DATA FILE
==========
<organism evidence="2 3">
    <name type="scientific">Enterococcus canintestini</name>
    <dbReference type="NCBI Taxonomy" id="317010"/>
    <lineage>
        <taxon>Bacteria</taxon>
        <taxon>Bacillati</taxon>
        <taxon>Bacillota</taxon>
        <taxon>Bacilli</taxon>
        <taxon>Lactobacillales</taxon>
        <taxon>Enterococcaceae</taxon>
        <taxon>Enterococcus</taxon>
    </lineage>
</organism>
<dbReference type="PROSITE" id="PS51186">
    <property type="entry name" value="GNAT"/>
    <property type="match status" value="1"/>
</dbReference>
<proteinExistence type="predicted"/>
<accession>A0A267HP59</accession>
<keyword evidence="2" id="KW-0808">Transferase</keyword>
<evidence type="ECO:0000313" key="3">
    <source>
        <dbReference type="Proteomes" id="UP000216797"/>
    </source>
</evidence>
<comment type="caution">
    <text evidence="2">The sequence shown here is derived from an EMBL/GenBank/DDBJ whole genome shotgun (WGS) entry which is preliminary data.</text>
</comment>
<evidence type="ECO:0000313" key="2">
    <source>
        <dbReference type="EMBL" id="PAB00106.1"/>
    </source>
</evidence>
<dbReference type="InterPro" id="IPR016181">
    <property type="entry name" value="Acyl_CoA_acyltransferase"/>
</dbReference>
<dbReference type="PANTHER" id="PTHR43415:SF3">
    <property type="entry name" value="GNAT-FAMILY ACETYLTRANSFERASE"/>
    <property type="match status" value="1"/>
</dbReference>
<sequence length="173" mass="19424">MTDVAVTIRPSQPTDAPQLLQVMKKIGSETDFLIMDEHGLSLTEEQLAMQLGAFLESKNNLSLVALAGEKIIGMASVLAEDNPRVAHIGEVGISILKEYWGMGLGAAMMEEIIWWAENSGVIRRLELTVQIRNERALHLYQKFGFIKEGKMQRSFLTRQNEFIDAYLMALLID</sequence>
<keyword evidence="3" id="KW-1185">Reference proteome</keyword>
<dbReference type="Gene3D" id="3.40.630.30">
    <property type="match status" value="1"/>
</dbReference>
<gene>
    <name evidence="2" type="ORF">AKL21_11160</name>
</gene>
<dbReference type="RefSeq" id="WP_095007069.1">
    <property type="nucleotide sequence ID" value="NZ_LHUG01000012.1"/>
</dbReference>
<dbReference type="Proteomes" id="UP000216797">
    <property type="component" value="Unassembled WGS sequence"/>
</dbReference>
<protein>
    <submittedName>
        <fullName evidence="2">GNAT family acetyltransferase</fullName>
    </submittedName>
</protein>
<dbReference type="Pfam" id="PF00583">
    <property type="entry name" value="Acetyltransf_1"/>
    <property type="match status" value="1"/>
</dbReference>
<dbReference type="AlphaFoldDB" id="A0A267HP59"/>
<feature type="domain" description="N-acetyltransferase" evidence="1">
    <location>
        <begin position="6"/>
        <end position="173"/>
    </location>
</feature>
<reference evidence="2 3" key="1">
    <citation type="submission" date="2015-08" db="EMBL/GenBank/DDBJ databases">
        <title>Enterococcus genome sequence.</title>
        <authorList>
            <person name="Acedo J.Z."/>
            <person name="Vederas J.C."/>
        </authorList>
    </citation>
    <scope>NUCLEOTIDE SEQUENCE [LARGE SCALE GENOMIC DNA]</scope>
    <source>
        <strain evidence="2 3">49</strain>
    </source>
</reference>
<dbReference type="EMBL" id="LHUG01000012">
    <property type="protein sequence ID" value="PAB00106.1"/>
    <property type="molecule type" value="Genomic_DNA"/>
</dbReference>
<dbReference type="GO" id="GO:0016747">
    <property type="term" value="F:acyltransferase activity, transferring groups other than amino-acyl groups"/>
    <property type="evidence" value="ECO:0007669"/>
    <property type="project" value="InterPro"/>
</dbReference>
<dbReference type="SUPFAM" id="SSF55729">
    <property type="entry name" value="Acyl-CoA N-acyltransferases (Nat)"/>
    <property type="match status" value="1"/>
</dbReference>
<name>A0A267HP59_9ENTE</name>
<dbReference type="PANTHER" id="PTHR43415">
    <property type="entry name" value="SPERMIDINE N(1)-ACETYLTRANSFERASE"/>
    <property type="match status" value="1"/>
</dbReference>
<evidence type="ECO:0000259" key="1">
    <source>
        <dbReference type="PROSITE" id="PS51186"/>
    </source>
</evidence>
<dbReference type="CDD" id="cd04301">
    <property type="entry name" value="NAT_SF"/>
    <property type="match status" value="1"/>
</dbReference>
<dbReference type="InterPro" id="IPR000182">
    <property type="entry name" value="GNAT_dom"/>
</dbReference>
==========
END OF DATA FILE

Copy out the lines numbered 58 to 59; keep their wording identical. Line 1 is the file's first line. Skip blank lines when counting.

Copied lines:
    </submittedName>
</protein>